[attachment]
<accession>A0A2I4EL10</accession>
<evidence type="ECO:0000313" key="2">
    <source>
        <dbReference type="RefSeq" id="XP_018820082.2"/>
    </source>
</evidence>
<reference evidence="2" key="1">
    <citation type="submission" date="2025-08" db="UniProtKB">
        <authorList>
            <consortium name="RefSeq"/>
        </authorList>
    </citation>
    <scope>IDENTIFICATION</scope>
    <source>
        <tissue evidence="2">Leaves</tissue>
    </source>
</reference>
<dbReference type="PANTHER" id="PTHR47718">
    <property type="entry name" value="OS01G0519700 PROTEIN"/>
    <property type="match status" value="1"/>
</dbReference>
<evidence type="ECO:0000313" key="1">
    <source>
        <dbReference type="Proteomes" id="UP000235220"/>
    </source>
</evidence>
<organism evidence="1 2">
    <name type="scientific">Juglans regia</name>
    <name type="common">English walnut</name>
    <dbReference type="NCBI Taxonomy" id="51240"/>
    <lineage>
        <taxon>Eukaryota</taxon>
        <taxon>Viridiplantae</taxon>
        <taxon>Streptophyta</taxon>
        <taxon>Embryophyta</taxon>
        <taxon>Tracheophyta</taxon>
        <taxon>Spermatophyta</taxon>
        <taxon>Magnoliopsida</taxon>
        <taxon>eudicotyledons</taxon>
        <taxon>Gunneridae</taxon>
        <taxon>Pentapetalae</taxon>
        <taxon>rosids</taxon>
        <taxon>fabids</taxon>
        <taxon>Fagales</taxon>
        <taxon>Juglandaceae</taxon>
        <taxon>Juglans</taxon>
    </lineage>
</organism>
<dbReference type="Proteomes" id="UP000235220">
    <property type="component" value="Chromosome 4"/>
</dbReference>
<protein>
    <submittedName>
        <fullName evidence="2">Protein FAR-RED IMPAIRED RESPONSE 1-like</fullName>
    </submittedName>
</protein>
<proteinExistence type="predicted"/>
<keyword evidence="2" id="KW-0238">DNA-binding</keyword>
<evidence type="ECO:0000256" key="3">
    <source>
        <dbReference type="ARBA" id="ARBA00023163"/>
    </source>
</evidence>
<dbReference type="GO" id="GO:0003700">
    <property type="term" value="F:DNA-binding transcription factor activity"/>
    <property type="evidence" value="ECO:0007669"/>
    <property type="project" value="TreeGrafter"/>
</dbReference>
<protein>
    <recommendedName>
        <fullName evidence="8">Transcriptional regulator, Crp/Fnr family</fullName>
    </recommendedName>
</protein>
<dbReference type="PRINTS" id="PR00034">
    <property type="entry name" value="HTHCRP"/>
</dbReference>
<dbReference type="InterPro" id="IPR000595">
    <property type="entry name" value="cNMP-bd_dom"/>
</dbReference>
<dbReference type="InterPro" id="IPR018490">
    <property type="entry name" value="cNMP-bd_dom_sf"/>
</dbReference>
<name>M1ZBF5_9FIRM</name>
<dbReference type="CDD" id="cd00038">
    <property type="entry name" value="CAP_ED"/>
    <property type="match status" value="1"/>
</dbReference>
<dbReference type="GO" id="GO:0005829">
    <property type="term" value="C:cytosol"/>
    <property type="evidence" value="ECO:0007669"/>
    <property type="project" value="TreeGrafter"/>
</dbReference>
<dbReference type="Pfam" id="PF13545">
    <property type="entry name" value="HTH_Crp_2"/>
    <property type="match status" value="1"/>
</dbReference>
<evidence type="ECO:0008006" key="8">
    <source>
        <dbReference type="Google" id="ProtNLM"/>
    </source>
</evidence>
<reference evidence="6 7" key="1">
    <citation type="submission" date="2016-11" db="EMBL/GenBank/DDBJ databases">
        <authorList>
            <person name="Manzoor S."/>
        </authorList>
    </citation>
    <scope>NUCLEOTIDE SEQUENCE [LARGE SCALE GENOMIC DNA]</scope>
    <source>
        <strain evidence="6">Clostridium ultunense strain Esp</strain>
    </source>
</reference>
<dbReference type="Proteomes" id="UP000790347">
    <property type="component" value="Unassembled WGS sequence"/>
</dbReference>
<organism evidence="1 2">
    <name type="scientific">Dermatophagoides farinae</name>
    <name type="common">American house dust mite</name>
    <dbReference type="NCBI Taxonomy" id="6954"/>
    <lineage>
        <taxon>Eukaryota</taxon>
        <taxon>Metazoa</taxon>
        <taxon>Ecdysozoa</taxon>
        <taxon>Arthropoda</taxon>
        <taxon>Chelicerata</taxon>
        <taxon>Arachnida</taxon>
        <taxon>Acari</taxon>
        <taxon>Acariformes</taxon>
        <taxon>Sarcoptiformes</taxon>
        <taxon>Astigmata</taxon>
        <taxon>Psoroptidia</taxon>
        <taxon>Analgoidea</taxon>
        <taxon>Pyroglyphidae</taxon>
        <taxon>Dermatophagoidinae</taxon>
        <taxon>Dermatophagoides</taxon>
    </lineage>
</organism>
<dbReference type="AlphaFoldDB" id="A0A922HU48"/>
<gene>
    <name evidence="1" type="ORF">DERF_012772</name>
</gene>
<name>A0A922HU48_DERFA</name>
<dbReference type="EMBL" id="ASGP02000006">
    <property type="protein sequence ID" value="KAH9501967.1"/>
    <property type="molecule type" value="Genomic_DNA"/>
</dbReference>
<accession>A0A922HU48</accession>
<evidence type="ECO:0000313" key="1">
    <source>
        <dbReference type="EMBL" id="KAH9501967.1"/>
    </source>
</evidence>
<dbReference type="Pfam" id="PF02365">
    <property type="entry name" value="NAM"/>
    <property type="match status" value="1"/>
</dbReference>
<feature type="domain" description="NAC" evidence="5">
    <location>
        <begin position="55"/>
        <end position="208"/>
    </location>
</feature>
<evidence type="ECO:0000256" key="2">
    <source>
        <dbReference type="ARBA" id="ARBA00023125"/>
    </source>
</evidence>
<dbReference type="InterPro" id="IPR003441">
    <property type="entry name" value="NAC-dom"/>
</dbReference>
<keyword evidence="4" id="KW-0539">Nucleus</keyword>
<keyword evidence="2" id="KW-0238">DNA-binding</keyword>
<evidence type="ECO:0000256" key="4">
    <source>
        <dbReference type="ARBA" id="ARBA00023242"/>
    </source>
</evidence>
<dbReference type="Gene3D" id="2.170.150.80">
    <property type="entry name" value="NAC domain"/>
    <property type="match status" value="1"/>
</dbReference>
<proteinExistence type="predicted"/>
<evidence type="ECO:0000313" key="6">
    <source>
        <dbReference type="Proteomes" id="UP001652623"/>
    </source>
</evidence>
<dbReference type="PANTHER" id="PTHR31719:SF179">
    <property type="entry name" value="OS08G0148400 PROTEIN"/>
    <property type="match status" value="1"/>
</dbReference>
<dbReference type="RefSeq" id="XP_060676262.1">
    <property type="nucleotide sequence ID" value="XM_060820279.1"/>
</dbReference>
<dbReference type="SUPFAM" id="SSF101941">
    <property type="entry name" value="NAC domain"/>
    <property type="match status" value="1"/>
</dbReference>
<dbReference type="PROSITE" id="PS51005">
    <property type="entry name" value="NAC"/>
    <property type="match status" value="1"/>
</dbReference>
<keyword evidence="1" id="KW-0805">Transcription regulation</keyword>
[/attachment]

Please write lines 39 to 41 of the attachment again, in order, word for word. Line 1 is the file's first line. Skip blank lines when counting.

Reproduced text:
        <taxon>eudicotyledons</taxon>
        <taxon>Gunneridae</taxon>
        <taxon>Pentapetalae</taxon>